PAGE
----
AWEJ for Translation & Literary Studies, Volume 4, Number2. May 2020 Pp. 157-166
The Power of Memory in the Creation of Wuthering Heights by
Emily Brontë: when Transplanted Biographical Details Become Fictionalized
LAYADI (née MOUFFAK) Khadidja
M.C.A. Department of English
Faculty of Foreign Languages
University of Oran 2 Mohamed Ben Ahmed, Algeria
The role of memory in the imagination and the creation of the art of writing is paramount. The present paper is an attempt to argue that although novels are fictional works, they mirror a great deal of subjectivity; unconsciously, writers implicitly put ahead of their events. Hence, they directly extract from their life story. Moreover, they have been conditioned by their previous works as well as others’ books. In this paper, the researcher will select some passages from Wuthering Heights (1847) expressing the recollections of the past, which move Emily Brontë (1818-1848) to write her unique novel, where her imagination with its expansive power can “deploy boundless perspectives.” The entire plot is set within a story which reflects the unfair decisions that destroy the beautiful meaning of people’s life. Besides, some vivid autobiographical elements have been transplanted from her family and her homeland to permeate the atmosphere of Wuthering Heights; they also accounted for the stigmas left in her mind and echoed in Wuthering Heights. Therefore, the researcher focused on these crucial details, added to the atmosphere of Emily’s whole life, which are probably the most critical significance of this analysis. In this respect, the results of this study will perhaps give birth to further researches about the influence of one’s memory on their works.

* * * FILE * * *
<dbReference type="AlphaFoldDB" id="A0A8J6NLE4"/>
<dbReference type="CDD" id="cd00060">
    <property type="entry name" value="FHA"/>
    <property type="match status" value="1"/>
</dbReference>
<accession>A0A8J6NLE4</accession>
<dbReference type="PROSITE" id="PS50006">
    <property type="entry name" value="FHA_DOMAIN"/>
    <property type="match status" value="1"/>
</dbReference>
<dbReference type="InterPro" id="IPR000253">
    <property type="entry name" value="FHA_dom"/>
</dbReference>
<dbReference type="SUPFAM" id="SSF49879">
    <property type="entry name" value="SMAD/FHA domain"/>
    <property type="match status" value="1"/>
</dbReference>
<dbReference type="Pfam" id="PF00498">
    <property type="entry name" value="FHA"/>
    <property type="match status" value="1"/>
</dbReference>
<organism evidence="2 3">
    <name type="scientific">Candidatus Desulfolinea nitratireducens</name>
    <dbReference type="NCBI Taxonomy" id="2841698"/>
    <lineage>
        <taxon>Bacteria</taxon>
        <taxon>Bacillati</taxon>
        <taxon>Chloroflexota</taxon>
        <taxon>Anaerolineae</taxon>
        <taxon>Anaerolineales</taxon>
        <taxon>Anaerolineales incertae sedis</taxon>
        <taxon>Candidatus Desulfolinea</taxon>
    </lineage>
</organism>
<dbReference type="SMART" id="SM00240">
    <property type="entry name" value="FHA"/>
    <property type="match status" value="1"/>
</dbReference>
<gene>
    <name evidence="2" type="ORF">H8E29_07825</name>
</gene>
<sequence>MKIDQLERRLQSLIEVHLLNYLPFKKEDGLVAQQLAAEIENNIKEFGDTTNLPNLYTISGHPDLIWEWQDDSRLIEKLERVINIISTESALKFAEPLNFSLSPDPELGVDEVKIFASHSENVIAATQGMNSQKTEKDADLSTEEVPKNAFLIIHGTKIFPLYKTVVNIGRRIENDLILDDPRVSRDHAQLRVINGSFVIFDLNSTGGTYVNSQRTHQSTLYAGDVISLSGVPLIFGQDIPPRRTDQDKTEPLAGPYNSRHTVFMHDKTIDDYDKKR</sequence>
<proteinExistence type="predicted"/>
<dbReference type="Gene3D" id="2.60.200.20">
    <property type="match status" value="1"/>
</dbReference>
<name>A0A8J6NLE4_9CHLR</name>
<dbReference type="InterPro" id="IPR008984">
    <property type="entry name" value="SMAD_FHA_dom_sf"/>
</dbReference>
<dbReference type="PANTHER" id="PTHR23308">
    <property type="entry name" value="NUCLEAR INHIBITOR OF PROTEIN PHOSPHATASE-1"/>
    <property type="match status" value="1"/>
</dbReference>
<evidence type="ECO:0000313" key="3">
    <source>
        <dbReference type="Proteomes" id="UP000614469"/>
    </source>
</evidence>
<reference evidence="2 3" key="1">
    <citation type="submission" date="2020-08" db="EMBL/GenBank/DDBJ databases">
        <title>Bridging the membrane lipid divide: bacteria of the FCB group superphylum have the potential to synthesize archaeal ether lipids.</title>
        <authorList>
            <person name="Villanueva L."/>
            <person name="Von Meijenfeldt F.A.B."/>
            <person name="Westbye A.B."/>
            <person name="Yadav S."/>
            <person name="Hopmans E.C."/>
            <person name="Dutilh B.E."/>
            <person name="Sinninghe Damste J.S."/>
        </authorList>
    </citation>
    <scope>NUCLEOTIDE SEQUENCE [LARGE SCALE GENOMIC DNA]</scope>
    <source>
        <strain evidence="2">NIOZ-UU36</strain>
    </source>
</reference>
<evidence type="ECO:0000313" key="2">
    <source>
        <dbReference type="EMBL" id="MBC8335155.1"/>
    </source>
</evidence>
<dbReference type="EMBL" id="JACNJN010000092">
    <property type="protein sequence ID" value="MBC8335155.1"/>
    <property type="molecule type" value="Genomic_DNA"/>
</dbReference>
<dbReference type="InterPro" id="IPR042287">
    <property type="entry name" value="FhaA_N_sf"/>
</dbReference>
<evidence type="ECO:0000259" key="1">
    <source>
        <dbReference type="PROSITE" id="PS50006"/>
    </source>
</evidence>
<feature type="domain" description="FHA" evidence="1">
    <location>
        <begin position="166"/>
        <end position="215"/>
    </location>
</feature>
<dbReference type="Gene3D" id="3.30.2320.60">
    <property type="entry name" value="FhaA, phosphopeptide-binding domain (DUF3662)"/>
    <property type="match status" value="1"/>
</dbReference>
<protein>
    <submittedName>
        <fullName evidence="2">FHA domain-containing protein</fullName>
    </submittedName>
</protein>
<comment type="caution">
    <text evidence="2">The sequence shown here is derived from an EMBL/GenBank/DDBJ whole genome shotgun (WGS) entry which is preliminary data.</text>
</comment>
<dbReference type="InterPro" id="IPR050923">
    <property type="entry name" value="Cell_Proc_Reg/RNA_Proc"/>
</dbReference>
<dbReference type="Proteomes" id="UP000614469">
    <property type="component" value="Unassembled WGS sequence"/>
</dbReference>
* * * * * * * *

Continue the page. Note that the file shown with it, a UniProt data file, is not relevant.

Keywords: background influence, Emily Brontë, imagination vs. reality, memory, Wuthering Heights, Yorkshire Moors
Cite as: Mouffak, K. L. (2020). The Power of Memory in the Creation of Wuthering Heights by Emily Brontë: when Transplanted Biographical Details Become Fictionalized. Arab World English Journal for Translation & Literary Studies 4 (2) 157-166.
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